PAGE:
WASHINGTON --- Radical gun enthusiasts have begun parading into California restaurants and coffeehouses in recent weeks brazenly displaying handguns. The gun activists have frightened customers, alarmed police and caused at least two restaurant chains to establish firm policies prohibiting firearms in their retail locations.
Ten days ago, gun violence opponents in California started urging a third chain, Starbucks, to similarly prohibit the “open carry” of firearms in its retail establishments, but Starbucks has rebuffed their requests. Today, the national Brady Campaign to Prevent Gun Violence joins with its chapter leaders in California and across the nation in urging the Starbucks Coffee Company to bar the carrying of firearms in its shops.
Paul Helmke, President of the Brady Campaign, today sent a letter to Howard Schultz, the Chairman, President and Chief Executive Officer of Starbucks Coffee Company, asking him to change their policy. “I am writing to urge you to reverse Starbucks’ current policy allowing persons to carry guns, both openly and concealed, into your stores,” Helmke wrote. “On behalf of the Brady Campaign and its chapters across the country, I ask you to consider the rights of the vast majority of your customers to bring their families, including their children, into your stores without being confronted with the threatening presence of open-displayed guns.”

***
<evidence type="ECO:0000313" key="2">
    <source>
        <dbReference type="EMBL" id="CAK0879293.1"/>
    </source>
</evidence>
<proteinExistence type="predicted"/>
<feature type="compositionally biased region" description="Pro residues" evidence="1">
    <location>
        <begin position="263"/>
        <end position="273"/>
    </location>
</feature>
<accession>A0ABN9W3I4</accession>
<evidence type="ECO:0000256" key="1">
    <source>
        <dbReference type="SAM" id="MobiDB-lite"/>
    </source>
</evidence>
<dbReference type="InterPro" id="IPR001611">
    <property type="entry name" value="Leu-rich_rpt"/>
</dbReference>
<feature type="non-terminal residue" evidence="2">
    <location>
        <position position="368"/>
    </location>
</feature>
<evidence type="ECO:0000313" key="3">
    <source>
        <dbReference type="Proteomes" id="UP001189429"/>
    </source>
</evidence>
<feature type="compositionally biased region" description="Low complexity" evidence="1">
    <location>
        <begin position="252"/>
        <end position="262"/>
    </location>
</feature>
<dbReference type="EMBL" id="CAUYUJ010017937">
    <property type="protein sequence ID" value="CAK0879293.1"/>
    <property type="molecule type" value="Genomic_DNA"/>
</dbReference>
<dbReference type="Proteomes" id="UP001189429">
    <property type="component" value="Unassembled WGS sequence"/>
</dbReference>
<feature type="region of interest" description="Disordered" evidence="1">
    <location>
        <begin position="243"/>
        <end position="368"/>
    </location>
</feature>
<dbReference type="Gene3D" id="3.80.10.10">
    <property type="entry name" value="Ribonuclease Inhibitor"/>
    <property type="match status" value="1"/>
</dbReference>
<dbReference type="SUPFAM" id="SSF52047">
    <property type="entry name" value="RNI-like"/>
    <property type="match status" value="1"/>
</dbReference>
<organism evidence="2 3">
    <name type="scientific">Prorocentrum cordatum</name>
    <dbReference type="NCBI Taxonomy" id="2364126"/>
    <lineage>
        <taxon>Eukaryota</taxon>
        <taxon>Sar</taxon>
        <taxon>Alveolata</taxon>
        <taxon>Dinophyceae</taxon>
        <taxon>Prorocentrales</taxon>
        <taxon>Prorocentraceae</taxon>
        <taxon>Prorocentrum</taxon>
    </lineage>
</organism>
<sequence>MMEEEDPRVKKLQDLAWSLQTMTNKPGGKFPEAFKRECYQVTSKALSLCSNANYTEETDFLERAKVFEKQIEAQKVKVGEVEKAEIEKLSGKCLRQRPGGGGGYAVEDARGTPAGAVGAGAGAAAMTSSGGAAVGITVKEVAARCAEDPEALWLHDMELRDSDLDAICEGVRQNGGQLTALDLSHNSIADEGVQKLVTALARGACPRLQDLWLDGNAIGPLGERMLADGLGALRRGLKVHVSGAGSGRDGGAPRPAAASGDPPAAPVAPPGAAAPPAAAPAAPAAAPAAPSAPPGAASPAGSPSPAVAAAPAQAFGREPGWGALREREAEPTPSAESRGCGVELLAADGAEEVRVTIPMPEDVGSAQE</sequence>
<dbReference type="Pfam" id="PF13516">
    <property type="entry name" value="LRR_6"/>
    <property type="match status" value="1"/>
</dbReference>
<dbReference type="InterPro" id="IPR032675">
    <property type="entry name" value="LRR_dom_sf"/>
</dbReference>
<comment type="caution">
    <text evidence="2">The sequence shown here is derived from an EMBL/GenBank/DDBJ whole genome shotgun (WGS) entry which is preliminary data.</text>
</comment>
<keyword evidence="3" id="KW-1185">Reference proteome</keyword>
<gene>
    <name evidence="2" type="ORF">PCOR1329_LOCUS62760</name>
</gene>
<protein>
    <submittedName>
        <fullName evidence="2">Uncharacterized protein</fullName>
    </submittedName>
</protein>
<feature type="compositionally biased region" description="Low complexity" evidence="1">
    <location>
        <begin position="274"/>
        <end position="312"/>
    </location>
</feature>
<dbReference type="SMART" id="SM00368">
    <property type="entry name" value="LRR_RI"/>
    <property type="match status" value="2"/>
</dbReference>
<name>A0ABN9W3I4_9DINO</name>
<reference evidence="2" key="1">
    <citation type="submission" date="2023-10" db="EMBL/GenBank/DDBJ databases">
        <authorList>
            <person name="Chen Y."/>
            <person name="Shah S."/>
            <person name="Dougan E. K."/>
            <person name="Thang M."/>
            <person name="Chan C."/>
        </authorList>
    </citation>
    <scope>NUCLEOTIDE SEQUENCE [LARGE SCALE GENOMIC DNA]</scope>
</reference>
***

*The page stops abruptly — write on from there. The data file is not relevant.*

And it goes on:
Just after New Years Day, gun enthusiasts began targeting restaurants for meetings, carrying their handguns out in the open, strapped to their hips. These gatherings follow last year’s activities by radical gun-toters who targeted Presidential appearances while openly carrying firearms.
After the California gatherings began, executives with Peet’s Coffee and Tea and California Pizza Kitchen announced they would exercise their private property right to prohibit the “open carry” of guns in retail locations.
In response to inquiries about its policy, however, Starbucks’ Customer Relations Department stated that “Starbucks does not have a corporate policy regarding customers and weapons; we defer to federal, state and local laws and regulations regarding this issue.”
“This is an evasion, not a response,” Helmke wrote to the Starbucks CEO. “The law in California and other states gives businesses the right to bar guns on their premises. Just as your stores may prohibit entry by people who are not wearing shoes, they may prohibit entry by people carrying guns.”
The open display of firearms in public places is inherently threatening and intimidating, and poses risks to those nearby, to law enforcement and to the community. When open carrying of guns has occurred in retail stores, other customers understandably become alarmed and the police often are called to the scene, creating a volatile and potentially dangerous situation. One Sheriff’s Lieutenant in California said when police respond to a “man with a gun” call, they have no idea what the intentions of the gun carrier may be and “the result could be deadly.”